January 29th, 2012
08:00 AM ET

Zakaria: Does America need an industrial policy?

Editor's Note: Be sure to catch GPS every Sunday at 10a.m. and 1p.m. EST. If you miss it, you can buy episodes on iTunes.

By Fareed Zakaria, CNN

President Obama spoke forcefully in his State of the Union about the importance of reviving manufacturing in America. If you talk with economists they will tell you it's a very complex problem, involving tax, trade regulatory policy, exchange rates, and educational skills. It is all those things.

But when you move from high-level policy to specific cases, you will often find one element that is rarely talked about: a foreign government’s role in boosting its domestic manufacturers with specific loans, subsidies, streamlined regulations and benefits. In effect, these governments - many in Asia, though some in Europe as well - have a national industrial policy to help manufacturers.

In a front page story last week, the New York Times detailed how Apple's iPhone ended up being made outside America. The Times wrote about the Apple executives who visited a factory in China to see if it could cut the glass precisely for the phone's touch screen. When the Apple team got there, the factory owners were already constructing a new wing. "This is in case you give us the contract," the manager explained.

How could they afford such an extravagant gesture? Well, it turns out, the Times noted, that they received subsidies from the Chinese government. That one incident is part of a pattern.

In 2009, for example, Bridgelux, a light-emitting chip manufacturer in the United States, was searching for a new factory site, the company considered the cost of building in the U.S. and elsewhere. The government of Singapore offered to pay half the setup cost of the plant.

"Why can't we do that here in the U.S.?" the CEO Bill Watkins asked.

Andrew Liveris, the CEO of Dow Chemical, has been arguing for a national policy aimed at reviving manufacturing. In his book, Make It In America, Liveris argues that not only would a manufacturing policy produce good, long-term jobs, it would upgrade the job skills that are crucial to keeping innovation alive.

"Innovation doesn't just happen in laboratories by researchers," he told me. "It happens on the factory floor. The process of making stuff helps you experiment and produce new products. If everything is made in China, people there will gain the skills, knowledge and experience to innovate. And we will be left behind." He worries that with tablets like the iPad and Kindle being made mostly in Asia, the next generation of these products could well be imagined there.

Companies can't compete with countries, he says.

Take solar energy, an industry largely invented in America, in which the manufacturing has largely moved to China thanks to massive state subsidies. Or consider wind turbines: China's biggest windmill makers have received more than $15.5 billion in credits from state-owned banks.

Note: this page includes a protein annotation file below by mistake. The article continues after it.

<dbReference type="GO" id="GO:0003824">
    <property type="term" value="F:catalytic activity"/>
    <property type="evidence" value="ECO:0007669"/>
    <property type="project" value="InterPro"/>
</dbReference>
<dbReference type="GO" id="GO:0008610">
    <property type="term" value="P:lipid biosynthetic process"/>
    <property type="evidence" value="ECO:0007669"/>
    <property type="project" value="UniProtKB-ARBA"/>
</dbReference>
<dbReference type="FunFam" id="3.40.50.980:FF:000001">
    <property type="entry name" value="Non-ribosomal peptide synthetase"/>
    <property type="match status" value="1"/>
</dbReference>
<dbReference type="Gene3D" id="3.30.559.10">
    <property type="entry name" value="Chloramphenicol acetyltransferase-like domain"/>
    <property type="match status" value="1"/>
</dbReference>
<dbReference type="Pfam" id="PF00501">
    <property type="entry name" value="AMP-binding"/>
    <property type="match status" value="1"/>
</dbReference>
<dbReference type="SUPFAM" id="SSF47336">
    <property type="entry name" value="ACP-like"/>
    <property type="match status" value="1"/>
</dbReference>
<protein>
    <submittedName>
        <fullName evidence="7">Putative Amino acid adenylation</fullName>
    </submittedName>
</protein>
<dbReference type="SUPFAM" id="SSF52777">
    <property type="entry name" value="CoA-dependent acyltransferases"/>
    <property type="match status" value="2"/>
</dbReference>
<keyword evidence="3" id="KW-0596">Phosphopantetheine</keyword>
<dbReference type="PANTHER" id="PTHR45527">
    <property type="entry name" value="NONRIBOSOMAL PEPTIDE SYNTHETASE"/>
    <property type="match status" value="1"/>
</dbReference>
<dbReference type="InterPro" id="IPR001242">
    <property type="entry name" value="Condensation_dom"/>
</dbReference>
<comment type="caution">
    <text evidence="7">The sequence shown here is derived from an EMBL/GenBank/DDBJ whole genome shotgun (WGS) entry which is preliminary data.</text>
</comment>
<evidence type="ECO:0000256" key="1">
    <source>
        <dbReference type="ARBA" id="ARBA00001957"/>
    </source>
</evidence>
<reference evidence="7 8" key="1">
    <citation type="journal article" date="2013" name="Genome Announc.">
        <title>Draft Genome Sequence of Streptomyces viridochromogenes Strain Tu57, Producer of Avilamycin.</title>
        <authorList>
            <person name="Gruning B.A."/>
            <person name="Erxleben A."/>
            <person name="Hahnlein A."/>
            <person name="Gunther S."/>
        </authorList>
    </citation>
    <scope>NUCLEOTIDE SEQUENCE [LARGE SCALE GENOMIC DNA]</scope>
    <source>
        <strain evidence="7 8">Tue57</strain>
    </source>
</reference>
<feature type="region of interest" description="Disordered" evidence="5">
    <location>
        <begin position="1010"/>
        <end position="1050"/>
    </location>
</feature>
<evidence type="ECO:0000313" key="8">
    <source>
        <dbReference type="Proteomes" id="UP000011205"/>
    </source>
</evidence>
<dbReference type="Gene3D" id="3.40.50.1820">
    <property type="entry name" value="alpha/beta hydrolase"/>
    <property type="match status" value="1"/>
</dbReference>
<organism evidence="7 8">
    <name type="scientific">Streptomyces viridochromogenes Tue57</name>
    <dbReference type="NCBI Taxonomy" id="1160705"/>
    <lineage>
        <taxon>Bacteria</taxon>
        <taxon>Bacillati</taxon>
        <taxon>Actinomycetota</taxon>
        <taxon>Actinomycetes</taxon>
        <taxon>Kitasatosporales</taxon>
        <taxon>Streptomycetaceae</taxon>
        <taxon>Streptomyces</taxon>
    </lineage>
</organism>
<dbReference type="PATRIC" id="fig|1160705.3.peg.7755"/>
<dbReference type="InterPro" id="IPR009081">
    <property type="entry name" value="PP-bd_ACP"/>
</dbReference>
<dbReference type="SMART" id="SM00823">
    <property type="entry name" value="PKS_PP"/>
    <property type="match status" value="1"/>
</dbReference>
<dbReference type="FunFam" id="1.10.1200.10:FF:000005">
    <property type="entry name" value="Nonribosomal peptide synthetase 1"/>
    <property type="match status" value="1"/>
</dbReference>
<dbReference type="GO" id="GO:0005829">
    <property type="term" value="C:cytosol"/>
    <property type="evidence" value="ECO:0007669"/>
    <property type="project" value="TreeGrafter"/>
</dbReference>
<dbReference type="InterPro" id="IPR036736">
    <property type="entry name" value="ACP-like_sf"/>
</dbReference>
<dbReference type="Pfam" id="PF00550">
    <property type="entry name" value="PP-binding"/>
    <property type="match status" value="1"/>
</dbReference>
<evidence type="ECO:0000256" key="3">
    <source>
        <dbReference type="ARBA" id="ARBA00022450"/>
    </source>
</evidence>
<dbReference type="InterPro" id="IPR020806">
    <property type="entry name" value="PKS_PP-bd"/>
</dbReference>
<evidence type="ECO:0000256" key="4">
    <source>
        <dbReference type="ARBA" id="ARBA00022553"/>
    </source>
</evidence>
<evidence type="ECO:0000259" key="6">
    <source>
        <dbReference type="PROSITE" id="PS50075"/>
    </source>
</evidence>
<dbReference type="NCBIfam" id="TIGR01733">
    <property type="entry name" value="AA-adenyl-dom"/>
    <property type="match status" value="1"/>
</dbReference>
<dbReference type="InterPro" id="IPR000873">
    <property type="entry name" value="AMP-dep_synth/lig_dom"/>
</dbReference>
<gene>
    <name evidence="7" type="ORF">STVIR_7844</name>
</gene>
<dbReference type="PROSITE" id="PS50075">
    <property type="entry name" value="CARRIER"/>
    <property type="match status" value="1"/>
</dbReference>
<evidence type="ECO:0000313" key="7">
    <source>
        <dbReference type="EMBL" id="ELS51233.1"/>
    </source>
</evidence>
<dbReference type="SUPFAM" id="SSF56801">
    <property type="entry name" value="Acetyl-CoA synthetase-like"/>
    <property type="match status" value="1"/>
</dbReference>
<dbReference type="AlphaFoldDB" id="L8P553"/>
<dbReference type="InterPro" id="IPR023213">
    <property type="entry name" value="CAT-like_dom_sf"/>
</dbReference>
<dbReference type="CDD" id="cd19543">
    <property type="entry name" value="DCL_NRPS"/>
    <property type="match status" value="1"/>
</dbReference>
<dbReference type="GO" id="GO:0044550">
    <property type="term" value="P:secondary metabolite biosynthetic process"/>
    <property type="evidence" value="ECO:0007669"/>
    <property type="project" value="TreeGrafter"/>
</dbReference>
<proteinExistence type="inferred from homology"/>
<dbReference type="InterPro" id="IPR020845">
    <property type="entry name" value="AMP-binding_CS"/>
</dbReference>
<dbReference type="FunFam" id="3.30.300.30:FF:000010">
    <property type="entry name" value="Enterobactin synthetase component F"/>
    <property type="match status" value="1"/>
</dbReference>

As a result, despite many concerns about quality, they won their first major foreign orders in the past year.

In theory, I am deeply skeptical of government industrial policy. Government doesn't know how to pick winners and losers, it makes mistakes, the process gets politicized.

And yet, when I look around the world, particularly in Asia, I see governments playing a crucial role. They do make mistakes – their versions of Solyndra – but they seem to view it like venture capitalists.

Their role is to seed many companies, only a few of which will succeed. Once successful, the government helps these companies to compete against big American multinationals.

There used to be a joke about Marxist economists who would say of a deviation from pure Communist economics: "It might work in practice, comrade, but it doesn't work in theory."

That's what industrial policy looks like these days.

The theory doesn't make much sense but it's hard to argue with the results.

For more on this, you can read my column in this week's TIME Magazine.  For more of my thoughts throughout the week, I invite you to follow me on Facebook and Twitter and to visit the Global Public Square every day. Be sure to catch GPS every Sunday at 10a.m. and 1p.m. EST. If you miss it, you can buy the show on iTunes.

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Topics: Fareed's Take • From Fareed • Jobs • United States

soundoff (103 Responses)
  1. pmcdonald

    By the way, why do you continue to invite right wing revisionist historian Niall Fergusen onto the program to talk about economics? He is a historian. He knows less about economics than we knew in the 1920s. Please invite him on ONLY to discuss historical questions and ONLY together with an ideologue from the extreme other side. Fergusen seems rational, but remember, he is an angry right wing revisionist historian and should only be allowed airtime in a situation where he is challenged.

    January 30, 2012 at 7:53 am | Reply
  2. James

    Democracy has been a monumental failure. The petty concerns of special interest groups are proof of this. We should adopt the Chinese system of government. Then we will have growth again.

    January 30, 2012 at 8:18 am | Reply
  3. joe anon 1

    an industrial policy to go along with its de industrial policy.

    sure, why not.

    also, re program sunday, wahday ghanfar was destroying the zionist imperialist shill/propagandist, niall ferguson, untill you saved niall's rear by going to a break.

    January 30, 2012 at 1:24 pm | Reply
  4. Phil Jones

    As usual Fareed Zakaria spreads his anti American propaganda about the US. The fact is the US manufacturing base is bigger than ever when it comes to Air Craft, Machinery, Automotive and Agricultural processing. China does what a lot third world countries do. They supply cheep labor for consumer electronics, apparel, toys and assorted trinkets. China can't even produce an automobile worthy of an American market. Don't confuse the crap people buy at Wall-Mart with aircraft, automobiles, and industrial machinery. All that crap they make is for consumption at a low price. As far as I'm concerned they can continue to produce it for my amusement.

    January 30, 2012 at 2:38 pm | Reply
  5. Nick